Alcoa (NYSE: AA) kicked off earnings season with a bang late yesterday, spurring a stock-market rally early today to help erase five straight days of losses.
Alcoa’s first-quarter earnings of 10 cents a share were down nearly 70% from the 28 cents per share the company earned a year ago, but exceeded what most analysts were expecting. The earnings beat has sent the stock surging 8.4% this morning to $10.10 per share. Alcoa shares are now up 17% in 2012.
That’s good news for the market as a whole. Alcoa has long been deemed a bellwether stock because it manufactures aluminum, the second-most used metal in the U.S. behind steel.
When Alcoa’s sales are good that means its customers in the transportation, construction, packaging, sporting good and household appliance industries, among others, are spending freely on aluminum – a telltale sign of general economic health.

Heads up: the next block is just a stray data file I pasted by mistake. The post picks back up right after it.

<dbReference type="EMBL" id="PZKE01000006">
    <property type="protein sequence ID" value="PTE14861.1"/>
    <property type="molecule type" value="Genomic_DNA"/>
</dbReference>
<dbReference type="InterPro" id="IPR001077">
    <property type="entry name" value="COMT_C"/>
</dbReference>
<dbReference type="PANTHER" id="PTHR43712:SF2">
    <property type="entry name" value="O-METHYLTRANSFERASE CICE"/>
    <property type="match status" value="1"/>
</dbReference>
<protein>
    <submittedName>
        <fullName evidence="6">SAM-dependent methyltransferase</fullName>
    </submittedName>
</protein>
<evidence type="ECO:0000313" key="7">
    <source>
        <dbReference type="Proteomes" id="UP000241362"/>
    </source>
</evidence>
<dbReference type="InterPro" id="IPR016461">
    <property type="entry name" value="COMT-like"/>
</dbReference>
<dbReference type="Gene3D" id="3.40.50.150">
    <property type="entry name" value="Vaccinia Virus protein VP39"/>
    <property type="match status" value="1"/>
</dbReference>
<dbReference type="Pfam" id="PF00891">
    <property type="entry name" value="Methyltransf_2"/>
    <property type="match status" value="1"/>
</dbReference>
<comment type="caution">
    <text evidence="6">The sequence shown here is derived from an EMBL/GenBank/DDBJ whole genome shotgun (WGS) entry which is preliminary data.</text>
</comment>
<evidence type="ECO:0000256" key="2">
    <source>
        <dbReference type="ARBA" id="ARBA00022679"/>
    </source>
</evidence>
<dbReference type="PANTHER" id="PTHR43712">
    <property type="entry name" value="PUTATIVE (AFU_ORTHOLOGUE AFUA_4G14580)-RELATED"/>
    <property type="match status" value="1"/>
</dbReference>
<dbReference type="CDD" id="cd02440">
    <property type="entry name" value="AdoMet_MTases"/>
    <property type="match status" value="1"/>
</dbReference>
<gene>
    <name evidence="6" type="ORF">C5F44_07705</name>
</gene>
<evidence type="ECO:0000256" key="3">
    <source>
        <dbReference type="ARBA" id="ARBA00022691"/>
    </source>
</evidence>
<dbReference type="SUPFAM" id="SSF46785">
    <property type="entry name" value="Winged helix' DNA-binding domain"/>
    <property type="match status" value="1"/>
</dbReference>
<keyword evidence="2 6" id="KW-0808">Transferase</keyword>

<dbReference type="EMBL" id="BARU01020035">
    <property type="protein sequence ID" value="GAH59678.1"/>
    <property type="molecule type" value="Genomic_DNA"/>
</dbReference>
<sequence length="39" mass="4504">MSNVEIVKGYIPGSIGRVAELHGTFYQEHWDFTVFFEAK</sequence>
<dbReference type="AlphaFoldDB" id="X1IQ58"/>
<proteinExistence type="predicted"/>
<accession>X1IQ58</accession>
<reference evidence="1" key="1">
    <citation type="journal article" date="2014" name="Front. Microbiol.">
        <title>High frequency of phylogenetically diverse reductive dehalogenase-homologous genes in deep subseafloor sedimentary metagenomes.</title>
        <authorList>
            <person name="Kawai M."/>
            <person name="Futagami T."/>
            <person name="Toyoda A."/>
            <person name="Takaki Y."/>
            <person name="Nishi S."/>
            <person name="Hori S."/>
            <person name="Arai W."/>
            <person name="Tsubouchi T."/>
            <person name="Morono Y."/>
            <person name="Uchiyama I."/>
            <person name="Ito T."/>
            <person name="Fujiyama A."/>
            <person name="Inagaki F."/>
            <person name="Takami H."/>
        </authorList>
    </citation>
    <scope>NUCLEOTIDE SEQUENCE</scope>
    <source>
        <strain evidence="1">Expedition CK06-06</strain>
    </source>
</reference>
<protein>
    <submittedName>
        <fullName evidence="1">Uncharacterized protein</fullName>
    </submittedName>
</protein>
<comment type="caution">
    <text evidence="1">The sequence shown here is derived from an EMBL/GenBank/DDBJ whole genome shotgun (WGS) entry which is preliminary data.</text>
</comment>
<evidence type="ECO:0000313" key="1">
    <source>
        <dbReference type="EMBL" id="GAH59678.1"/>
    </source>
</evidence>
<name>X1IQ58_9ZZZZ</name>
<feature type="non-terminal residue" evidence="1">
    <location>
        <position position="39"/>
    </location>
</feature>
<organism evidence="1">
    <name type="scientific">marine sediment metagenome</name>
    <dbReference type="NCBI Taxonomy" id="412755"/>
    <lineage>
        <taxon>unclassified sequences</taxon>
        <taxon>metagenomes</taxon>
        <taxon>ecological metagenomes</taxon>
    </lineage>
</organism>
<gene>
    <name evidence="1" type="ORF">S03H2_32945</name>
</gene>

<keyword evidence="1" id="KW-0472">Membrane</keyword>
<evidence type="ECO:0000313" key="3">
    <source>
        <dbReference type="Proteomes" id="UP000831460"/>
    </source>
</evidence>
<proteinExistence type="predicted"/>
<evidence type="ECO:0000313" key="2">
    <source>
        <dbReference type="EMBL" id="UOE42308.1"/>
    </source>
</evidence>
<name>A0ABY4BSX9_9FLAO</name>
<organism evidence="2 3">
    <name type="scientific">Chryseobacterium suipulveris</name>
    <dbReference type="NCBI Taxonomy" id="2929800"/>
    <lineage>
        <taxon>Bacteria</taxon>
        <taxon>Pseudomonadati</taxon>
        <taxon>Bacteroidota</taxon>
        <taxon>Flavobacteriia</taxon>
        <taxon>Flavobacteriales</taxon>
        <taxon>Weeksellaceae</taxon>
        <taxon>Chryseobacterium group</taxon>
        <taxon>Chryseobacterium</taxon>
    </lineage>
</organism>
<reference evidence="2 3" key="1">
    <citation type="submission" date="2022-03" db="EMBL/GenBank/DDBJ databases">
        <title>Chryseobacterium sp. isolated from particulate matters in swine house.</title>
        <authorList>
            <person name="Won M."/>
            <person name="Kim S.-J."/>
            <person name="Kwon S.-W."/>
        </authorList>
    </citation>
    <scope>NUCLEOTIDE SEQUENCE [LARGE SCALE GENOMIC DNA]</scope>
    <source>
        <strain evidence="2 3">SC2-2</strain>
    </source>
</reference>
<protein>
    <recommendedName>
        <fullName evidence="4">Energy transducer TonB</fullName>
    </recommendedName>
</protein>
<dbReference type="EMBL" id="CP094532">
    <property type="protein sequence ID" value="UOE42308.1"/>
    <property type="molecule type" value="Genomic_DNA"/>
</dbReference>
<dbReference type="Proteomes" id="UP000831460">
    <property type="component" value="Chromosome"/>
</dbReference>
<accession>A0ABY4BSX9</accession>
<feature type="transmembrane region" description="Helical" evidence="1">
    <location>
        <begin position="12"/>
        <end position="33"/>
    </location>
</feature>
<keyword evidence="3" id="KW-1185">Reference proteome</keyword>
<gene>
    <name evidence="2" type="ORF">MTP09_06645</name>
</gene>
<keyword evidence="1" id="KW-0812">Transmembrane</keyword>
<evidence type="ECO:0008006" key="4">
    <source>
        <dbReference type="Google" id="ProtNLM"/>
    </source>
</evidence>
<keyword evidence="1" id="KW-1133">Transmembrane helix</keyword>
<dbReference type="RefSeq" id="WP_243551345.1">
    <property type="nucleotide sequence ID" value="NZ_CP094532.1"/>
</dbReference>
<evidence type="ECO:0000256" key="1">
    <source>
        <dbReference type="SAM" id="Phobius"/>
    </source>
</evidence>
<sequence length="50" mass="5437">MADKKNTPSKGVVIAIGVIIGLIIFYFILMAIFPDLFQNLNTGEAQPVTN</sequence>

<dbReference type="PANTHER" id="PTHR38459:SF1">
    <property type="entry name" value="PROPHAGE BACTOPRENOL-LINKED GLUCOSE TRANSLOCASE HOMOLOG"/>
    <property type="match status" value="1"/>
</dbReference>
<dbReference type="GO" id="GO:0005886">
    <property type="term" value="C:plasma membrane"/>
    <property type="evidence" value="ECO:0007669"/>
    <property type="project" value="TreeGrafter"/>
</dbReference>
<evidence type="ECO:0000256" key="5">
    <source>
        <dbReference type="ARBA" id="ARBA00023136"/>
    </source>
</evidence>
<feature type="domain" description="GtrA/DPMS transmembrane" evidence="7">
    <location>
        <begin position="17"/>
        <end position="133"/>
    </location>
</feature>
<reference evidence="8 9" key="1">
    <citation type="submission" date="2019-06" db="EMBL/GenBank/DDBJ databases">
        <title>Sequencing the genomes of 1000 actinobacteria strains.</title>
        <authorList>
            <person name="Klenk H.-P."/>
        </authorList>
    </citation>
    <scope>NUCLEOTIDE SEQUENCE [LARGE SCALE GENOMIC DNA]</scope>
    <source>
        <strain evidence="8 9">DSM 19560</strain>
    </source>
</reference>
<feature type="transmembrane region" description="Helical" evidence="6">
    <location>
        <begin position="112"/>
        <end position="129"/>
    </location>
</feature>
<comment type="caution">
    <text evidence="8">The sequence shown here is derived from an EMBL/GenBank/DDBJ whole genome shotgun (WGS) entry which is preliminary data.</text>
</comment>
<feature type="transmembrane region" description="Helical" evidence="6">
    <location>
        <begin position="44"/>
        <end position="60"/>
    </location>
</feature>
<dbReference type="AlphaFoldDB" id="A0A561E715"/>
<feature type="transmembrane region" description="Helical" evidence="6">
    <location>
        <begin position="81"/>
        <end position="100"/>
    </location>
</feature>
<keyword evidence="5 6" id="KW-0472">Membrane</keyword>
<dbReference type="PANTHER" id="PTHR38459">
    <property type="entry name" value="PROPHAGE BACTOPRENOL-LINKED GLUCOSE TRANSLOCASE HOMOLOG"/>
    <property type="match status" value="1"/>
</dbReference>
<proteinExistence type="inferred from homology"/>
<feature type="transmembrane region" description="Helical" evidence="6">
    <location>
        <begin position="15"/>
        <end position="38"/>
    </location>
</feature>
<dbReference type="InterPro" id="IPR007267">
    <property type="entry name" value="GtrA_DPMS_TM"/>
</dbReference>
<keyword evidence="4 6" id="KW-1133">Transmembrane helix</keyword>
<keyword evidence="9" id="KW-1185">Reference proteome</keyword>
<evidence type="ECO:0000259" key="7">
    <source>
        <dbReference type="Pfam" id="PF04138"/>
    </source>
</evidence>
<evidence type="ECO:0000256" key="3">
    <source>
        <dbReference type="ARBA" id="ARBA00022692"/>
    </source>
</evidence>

So Alcoa’s better-than-expected earnings have convinced investors to start buying stocks again today. The S&P 500 rose more than 1% in early trading, while the Dow Jones Industrial Average shot up 112 points, or 0.9%. The Nasdaq outdid both those indexes, climbing 1.2%.
This is a complete turnaround from how U.S. stocks have performed over the past week. The S&P has fallen for five straight days, shedding 3% since April 2. The Dow has fallen even further, dropping 3.5% over the same period to dip to its lowest level in more than two months.
Whether the markets can sustain this morning’s rally will depend largely on how the next few rounds of earnings go. Financials are up next: JPMorgan Chase (NYSE: JPM) and Wells Fargo (NYSE: WFC) are slated to report earnings on Friday.
That will be a window into how the big banks performed in the first quarter – and another important measuring stick for how quickly the U.S. economy is growing.